They spent a lot of time this past week reading, both on their own and with us reading to them aloud.  We've always loved reading to them, and now we're getting into longer and longer books. We have so many books we want to read with them, many which are classics, that we never read ourselves (like The Jungle Book, Alice in Wonderland, Peter Pan, Treasure Island). This past week, we read Mysteries According to Humphrey, Tales of the Restoration, Owls in the Family, and a little bit of Little Britches. I feel like I'm discovering a whole new world of books that I never read! We also had 2 snow days, so they spent a lot of time playing out in the snow, building forts, shoveling, throwing snowballs, and sledding.

T said to me, "I think my addiction is broken. I'm doing things that I didn't do before and I'm enjoying them." I think we've made a lot of progress, and I think we've made our point pretty clear to them, but whether or not they will continue to be OK with choosing something else over electronics, when there isn't a ban on them, remains to be seen.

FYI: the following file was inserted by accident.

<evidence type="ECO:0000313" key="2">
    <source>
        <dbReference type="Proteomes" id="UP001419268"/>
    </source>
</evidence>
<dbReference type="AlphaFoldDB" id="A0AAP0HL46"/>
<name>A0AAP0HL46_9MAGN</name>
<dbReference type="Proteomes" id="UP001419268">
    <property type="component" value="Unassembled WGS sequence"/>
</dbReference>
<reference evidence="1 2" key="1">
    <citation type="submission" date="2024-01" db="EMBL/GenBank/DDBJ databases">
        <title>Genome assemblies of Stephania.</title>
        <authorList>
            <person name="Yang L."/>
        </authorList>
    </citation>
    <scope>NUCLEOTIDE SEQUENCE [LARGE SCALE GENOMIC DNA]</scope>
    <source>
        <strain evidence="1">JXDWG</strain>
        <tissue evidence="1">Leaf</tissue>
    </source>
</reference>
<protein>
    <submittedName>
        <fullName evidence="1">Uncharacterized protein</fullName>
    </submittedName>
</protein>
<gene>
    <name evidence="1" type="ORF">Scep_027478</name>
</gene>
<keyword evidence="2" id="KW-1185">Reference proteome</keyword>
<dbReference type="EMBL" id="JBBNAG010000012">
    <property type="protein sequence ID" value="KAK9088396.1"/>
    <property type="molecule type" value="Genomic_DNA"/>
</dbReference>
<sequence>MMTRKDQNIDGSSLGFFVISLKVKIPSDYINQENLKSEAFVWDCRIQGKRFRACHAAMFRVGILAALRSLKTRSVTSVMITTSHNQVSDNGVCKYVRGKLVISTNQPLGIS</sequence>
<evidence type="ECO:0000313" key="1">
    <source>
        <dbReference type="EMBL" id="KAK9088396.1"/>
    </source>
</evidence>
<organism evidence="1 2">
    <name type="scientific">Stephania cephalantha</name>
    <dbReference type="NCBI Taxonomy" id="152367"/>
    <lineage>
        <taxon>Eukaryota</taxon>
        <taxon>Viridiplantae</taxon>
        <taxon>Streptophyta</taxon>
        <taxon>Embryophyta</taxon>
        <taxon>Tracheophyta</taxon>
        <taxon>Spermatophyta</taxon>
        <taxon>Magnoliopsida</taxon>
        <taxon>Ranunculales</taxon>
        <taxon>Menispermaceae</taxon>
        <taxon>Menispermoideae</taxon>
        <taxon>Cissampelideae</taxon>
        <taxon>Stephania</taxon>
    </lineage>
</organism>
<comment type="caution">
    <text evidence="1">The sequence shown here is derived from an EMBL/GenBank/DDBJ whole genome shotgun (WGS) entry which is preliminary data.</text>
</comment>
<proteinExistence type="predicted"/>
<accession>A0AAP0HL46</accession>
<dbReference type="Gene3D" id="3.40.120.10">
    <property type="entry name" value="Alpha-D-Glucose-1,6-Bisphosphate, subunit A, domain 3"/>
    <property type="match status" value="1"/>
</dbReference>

100 Things to Do

We finally finished our list of 100 ideas of things to do close by the house that don't require electronics. I had to limit it to things close by, since we don't always have the time to go out someplace.

1.       Read a book
2.       Play in the snow
3.       Play outside
4.       Draw a picture
5.       Make a fabric craft
6.       Build a fort
7.       Practice piano/guitar
8.       Talk a walk
9.       Play with bunnies
10.   Have a playdate
11.   Clean up a room
12.   Sort/organize something
13.   Write a story or poem
14.   Play with stuffed animals
15.   Build an outdoor fort with sticks
16.   Sweep the floor/vacuum
17.   Learn something new
18.   Eat snacks
19.   Bake something
20.   Juggle
21.   Legos
22.   Plan an event
23.   Make a play
24.   Play board games
25.   Sing a song
26.   Look for wildlife
27.   Look through photo album
28.   Make shadow puppets
29.   Invent something
30.   Do a puzzle
31.   Make a card
32.   Write a letter
33.   Paint
34.   Exercise
35.   Play tag
36.   Hide and seek
37.   Look at the sky
38.   Talk to someone
39.   Pray
40.   Hug someone
41.   Do an experiment
42.   Practice math skills